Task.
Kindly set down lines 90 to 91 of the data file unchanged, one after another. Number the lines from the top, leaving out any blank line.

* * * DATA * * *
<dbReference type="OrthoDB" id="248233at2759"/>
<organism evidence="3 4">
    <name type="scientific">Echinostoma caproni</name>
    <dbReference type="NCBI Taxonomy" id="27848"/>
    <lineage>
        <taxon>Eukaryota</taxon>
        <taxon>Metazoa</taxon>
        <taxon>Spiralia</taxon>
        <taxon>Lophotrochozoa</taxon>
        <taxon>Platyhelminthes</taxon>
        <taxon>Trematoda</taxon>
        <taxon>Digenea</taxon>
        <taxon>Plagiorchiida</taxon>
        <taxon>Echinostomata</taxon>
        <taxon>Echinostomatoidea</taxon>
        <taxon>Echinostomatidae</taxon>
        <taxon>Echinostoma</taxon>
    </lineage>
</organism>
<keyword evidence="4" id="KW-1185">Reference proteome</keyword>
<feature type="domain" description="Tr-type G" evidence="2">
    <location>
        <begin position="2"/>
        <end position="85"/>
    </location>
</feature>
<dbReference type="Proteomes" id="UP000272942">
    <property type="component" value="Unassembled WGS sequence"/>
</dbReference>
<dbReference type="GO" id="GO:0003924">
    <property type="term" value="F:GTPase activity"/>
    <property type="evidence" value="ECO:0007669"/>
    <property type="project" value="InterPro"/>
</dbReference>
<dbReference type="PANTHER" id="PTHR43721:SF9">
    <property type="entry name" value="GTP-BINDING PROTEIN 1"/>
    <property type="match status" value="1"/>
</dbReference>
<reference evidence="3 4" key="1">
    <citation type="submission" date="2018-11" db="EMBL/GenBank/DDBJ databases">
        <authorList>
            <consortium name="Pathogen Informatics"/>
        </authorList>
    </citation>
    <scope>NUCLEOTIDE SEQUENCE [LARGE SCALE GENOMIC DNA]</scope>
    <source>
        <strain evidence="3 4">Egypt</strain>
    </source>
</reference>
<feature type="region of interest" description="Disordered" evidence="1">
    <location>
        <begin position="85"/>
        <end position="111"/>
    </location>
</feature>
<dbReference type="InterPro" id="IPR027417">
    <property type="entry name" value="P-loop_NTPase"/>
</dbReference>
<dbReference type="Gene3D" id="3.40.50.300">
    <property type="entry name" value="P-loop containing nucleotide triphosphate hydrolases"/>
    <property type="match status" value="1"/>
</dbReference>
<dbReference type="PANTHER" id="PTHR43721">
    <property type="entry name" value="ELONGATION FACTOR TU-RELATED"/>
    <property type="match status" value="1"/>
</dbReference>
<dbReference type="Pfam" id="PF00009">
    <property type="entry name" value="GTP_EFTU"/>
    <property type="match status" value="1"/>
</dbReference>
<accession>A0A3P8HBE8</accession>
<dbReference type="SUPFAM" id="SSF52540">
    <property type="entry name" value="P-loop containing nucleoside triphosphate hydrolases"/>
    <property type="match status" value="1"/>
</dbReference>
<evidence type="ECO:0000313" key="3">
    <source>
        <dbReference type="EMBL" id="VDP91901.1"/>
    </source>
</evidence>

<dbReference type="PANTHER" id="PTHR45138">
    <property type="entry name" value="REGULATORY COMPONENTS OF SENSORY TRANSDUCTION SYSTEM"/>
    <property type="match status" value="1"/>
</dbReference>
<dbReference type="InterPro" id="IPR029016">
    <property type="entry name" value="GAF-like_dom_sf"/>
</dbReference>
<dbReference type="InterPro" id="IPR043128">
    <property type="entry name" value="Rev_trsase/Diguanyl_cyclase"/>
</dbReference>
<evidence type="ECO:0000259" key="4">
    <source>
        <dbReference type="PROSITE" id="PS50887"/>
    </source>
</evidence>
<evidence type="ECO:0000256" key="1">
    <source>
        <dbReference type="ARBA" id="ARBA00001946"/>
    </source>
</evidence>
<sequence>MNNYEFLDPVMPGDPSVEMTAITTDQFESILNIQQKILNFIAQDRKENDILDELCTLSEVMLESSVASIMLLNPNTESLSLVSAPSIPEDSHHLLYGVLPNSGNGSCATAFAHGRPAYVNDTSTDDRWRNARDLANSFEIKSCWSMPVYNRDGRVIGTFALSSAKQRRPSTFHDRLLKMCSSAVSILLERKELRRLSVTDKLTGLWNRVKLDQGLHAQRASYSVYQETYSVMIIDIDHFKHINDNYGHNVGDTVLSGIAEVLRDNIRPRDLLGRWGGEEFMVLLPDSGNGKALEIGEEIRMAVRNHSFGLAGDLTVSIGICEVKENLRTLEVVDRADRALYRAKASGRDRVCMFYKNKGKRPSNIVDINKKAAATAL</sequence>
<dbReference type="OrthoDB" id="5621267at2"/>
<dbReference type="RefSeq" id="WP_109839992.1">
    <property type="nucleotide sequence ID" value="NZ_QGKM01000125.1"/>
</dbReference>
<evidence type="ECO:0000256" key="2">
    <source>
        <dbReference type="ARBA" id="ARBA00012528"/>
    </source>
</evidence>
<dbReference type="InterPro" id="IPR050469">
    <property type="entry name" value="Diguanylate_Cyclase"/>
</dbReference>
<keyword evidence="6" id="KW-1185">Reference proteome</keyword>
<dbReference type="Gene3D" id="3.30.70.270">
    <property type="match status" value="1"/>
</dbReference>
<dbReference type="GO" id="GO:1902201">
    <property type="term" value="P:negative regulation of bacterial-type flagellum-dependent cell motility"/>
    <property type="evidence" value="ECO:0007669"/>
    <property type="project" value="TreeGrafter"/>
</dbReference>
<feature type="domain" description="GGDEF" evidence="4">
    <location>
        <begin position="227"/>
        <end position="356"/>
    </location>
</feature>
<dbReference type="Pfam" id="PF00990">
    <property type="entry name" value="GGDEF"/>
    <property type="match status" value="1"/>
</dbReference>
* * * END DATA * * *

</dbReference>
<evidence type="ECO:0000259" key="4">